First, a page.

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New Leader of Homeless Coalition Confronts Public Apathy About an Intractable Problem

Jerry Jones is the executive director of the National Coalition for the Homeless.
National Journal
Christopher Snow Hopkins
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Christopher Snow Hopkins
Aug. 28, 2013, 3:30 p.m.

When Jerry Jones was an un­der­gradu­ate at the Uni­versity of North Car­o­lina (Chapel Hill), he at­ten­ded a speech by Mitch Snyder, a na­tion­ally renowned ad­voc­ate for the home­less.

“Mitch was very cha­ris­mat­ic,” re­called Jones, the new ex­ec­ut­ive dir­ect­or of the Na­tion­al Co­ali­tion for the Home­less. “He saw the world in black and white.”

To the con­sterna­tion of his par­ents, Jones dropped out of col­lege and joined Snyder at his shel­ter in Wash­ing­ton. They were an odd pair: Jones was an as­pir­ing phar­macist; Snyder was a per­en­ni­al mal­con­tent who had once been im­prisoned for auto theft.

They re­mained to­geth­er, a shaggy-haired ex-con­vict and his well-groomed dis­ciple, un­til the sum­mer of 1990, when Snyder hanged him­self, re­fer­ring in a sui­cide note to the troubled state of his re­la­tion­ship with Car­ol Fen­nelly, his long­time com­pan­ion. Jones re­turned to col­lege and switched his ma­jor to re­li­gious stud­ies.

Two dec­ades later, Jones re­mains an ad­voc­ate for the coun­try’s bur­geon­ing home­less class, which is fa­cing a new chal­lenge: pub­lic apathy. Many Amer­ic­ans see home­less­ness as an in­ev­it­ab­il­ity of urb­an life, like traffic jams or pol­lu­tion.

“As a coun­try, we have come to abide the ex­ist­ence of mil­lions of people liv­ing in des­ti­tu­tion,” Jones said. “The reas­on there was a so­cial move­ment in the 1980s is that home­less­ness was something new and shock­ing. There was a sense of mor­al out­rage to see cit­ies and side­walks crowded with folks liv­ing out of doors.”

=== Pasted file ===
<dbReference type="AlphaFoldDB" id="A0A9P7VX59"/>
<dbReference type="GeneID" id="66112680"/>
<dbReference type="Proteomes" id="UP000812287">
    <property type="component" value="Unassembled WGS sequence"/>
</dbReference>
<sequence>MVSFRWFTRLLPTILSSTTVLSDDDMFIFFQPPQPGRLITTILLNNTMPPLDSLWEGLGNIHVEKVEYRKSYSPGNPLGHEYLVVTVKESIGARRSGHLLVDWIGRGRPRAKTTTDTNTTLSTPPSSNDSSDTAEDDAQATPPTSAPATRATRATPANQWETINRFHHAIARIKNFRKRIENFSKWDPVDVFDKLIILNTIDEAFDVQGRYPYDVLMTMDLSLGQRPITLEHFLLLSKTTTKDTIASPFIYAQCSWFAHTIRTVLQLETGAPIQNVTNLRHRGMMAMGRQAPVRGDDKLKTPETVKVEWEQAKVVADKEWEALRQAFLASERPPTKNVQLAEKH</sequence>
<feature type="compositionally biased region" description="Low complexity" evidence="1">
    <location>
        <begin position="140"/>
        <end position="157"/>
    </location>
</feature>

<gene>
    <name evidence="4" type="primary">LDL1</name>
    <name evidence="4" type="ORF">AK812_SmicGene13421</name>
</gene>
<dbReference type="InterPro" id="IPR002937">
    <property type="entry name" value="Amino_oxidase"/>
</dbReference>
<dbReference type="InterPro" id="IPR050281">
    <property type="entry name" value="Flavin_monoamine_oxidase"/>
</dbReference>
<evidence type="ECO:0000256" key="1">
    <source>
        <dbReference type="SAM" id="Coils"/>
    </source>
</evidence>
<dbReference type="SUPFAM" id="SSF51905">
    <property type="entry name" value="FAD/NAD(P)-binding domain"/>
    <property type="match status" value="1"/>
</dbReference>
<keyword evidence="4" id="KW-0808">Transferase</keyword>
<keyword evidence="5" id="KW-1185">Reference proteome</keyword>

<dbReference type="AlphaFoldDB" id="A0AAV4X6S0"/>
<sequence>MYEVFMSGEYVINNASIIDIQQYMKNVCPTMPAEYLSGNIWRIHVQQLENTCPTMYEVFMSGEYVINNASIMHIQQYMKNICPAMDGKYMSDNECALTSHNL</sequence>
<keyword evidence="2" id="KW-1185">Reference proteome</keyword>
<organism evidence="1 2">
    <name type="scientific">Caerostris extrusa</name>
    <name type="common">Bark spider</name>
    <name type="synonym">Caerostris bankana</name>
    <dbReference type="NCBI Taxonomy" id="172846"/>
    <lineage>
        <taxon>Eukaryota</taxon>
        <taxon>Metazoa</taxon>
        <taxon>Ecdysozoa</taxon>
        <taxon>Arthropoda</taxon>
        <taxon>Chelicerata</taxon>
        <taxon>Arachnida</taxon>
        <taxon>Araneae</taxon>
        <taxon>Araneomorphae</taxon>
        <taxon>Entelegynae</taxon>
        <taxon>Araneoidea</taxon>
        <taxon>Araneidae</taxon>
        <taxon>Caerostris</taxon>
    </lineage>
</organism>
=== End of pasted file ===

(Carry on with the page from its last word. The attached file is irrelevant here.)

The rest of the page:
Home­less­ness is, in most cases, a tem­por­ary con­di­tion. It ebbs and flows with the sea­sons, and there is no re­li­able meas­ure of the num­ber of home­less at any giv­en time. Non­ethe­less, rates on home­less­ness ap­pear to have doubled or even tripled over the last two dec­ades. Ac­cord­ing to a 2007 study by the Na­tion­al Law Cen­ter on Home­less­ness and Poverty, ap­prox­im­ately 3.5 mil­lion people are likely to ex­per­i­ence home­less­ness in a giv­en year.

A nat­ive of Warsaw, N.C., Jones had nev­er en­countered home­less­ness on a broad scale un­til he fol­lowed Snyder to Wash­ing­ton. At the Com­munity for Cre­at­ive Non­vi­ol­ence, a 1,350-bed shel­ter just two blocks from the Cap­it­ol, he worked in the kit­chen, drove a van, and con­ferred with Snyder on polit­ic­al strategy.

The Com­munity for Cre­at­ive Non­vi­ol­ence was not just a home­less shel­ter but a coun­ter­cul­tur­al hot spot. Snyder and his aco­lytes cap­tiv­ated the pub­lic ima­gin­a­tion with bold tac­tics, such as “evict­ing” the be­long­ings of then-Sen. Jesse Helms, R-N.C., from his of­fice in the Dirk­sen Sen­ate Of­fice Build­ing and drap­ing a ban­ner em­blazoned with “Hous­ing Now” from the roof of the Can­non House Of­fice Build­ing.

“I was [Snyder’s] closest lieu­ten­ant dur­ing the last two years of his life,” Jones said. “I par­ti­cip­ated with him on his last fast. I got ar­res­ted with him. I spent weeks at a time on the road with him trav­el­ing across the coun­try to per­suade oth­er folks to come to Wash­ing­ton and get ar­res­ted.”

With a pro­nounced jaw and a corona of mat­ted black hair, Snyder had already emerged as a cul­tur­al icon, the sub­ject of an Oscar-nom­in­ated doc­u­ment­ary and a CBS tele­vi­sion movie in which he was played by Mar­tin Sheen. In 1987, Con­gress passed the McKin­ney-Vento Home­less As­sist­ance Act, a suite of meas­ures de­signed to ameli­or­ate home­less­ness.

“My chief pri­or­ity is to reen­er­gize our grass­roots field net­work,” Jones said. “There was a lot of act­iv­ism by hous­ing ad­voc­ates in the 1980s, but many of the or­gan­iz­a­tions that led that fight have shif­ted in­to im­ple­ment­ing the McKin­ney Act. The over­all sec­tor has be­come more pro­fes­sion­al­ized; we need to get back on an or­gan­iz­ing foot­ing.”

Be­fore ar­riv­ing at the Na­tion­al Co­ali­tion for the Home­less, Jones was dir­ect­or of spe­cial ini­ti­at­ives at the Cen­ter for Com­munity Change. Earli­er in his ca­reer, he served as Con­necti­c­ut field dir­ect­or for the 1992 Clin­ton-Gore cam­paign and later as le­gis­lat­ive dir­ect­or for the As­so­ci­ation of Com­munity Or­gan­iz­a­tions for Re­form Now.

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